Merck’s Vaccine Antitrust Cases Can Proceed As Class Action

A lawsuit accusing Merck of illegally stifling competition for its rotavirus vaccine RotaTeq can proceed as a class action, a Philadelphia federal judge has ruled, rejecting the drugmaker’s bid to send the case to arbitration a second time after being directed by a US appeals court to reconsider the issue, reported Reuters

US District Judge J. Curtis Joyner on Friday ruled the plaintiffs, pediatric practices that had bought the vaccine through so-called physician buying groups (PBGs), are not bound by arbitration clauses in agreements between Merck and the buying groups.

In a lawsuit filed last year, Sugartown Pediatrics, a private pediatric practice in Pennsylvania, argued that the drugmaker leveraged “its monopoly power in multiple pediatric vaccine markets to maintain its monopoly power” in rotavirus vaccines after GlaxoSmithKline launched a rival shot to Merck’s RotaTeq.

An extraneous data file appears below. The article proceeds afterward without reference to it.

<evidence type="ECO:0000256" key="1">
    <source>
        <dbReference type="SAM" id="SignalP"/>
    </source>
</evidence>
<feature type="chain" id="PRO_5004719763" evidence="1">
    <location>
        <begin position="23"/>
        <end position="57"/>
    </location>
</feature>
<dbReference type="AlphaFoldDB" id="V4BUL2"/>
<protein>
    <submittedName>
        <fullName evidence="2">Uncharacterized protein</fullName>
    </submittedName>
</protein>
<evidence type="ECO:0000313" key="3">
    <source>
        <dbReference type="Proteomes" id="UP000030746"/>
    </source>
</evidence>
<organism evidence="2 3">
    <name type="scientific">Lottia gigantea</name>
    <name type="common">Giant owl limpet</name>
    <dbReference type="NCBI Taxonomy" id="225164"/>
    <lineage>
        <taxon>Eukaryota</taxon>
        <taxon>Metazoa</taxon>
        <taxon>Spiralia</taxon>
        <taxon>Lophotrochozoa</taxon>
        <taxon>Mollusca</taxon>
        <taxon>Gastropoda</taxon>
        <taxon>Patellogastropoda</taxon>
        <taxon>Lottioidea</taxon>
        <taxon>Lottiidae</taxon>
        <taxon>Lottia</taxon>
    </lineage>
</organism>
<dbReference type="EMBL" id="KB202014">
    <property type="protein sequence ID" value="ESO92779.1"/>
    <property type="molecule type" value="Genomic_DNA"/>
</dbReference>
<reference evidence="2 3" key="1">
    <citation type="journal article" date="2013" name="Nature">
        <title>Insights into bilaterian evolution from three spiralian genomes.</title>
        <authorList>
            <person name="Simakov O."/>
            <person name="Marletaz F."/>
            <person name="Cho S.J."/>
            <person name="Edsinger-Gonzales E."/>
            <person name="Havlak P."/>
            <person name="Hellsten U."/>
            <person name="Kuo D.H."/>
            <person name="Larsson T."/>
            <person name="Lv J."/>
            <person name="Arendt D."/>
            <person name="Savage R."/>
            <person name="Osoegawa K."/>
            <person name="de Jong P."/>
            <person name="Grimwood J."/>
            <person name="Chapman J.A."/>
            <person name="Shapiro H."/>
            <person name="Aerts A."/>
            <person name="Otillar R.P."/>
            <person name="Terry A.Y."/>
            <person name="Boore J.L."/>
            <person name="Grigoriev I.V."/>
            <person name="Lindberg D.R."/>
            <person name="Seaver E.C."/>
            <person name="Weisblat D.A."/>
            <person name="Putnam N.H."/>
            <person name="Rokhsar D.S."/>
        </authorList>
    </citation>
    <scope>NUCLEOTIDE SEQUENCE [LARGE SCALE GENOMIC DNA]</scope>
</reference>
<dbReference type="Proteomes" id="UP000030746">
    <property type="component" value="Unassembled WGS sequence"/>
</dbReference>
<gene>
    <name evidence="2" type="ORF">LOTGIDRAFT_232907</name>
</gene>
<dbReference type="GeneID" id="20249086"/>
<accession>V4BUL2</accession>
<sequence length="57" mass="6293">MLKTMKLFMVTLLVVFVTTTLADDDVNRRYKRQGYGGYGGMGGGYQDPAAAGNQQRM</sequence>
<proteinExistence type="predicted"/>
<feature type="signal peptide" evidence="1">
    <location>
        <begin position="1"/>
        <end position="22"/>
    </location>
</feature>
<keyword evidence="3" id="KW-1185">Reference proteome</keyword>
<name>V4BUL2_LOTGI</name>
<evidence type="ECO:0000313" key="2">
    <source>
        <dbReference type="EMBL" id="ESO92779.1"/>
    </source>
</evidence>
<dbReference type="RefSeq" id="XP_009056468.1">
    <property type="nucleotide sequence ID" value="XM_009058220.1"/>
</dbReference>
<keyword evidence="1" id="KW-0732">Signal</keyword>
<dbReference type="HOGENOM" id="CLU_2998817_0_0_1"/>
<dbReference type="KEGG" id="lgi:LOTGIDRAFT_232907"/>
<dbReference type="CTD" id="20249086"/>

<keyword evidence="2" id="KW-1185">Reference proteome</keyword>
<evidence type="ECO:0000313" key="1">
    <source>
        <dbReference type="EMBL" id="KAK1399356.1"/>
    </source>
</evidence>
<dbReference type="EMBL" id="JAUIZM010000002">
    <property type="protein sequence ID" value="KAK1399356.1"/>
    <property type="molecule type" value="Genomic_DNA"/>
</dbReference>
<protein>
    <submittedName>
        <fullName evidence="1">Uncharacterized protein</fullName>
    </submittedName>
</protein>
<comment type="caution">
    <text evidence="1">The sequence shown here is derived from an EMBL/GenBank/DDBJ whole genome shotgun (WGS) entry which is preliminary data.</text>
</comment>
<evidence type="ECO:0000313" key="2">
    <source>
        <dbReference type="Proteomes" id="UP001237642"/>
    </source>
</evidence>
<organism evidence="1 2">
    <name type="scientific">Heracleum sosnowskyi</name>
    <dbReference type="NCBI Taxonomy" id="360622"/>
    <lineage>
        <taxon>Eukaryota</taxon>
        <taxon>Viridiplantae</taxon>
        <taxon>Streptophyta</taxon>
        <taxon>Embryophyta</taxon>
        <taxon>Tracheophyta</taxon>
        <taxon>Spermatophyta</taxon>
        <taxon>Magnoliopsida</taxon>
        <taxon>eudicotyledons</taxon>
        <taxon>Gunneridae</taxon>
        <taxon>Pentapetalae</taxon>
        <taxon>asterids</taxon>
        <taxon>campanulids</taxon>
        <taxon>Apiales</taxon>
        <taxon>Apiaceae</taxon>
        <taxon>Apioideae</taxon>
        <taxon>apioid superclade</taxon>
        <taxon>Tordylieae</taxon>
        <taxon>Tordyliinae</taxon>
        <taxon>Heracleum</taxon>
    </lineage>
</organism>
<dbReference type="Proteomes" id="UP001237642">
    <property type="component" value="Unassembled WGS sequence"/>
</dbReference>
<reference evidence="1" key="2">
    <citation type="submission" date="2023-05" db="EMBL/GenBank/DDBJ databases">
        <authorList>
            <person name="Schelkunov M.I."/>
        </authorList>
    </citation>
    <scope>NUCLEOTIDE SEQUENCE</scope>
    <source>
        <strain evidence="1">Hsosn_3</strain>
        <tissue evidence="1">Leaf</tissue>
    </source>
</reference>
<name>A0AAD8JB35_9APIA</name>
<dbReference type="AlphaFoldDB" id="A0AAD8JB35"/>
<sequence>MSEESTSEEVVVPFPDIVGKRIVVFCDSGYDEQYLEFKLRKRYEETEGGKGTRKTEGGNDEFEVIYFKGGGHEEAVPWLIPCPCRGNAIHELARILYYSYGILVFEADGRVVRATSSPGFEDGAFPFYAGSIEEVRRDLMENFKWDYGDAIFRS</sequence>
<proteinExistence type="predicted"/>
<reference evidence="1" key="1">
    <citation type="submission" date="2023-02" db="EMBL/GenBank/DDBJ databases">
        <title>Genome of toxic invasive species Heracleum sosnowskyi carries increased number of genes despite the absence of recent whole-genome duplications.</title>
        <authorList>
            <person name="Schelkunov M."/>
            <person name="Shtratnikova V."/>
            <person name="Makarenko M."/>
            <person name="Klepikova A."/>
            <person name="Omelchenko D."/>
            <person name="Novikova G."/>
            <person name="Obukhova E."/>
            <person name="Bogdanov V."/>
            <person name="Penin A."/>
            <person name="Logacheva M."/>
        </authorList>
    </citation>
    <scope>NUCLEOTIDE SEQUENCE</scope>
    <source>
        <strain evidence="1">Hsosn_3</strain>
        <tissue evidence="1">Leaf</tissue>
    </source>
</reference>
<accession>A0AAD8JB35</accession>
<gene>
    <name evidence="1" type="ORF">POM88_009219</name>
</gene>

In the Merck case, the plaintiffs argue that the company held the entire US rotavirus vaccine market with RotaTeq from 2006 to 2008, but when GlaxoSmithKline entered the scene with Rotarix, Merck didn’t lower its price. Instead, the company added an “exclusionary RotaTeq Bundled Loyalty Condition” to its contracts, in effect bundling the shot with other pediatric vaccines.

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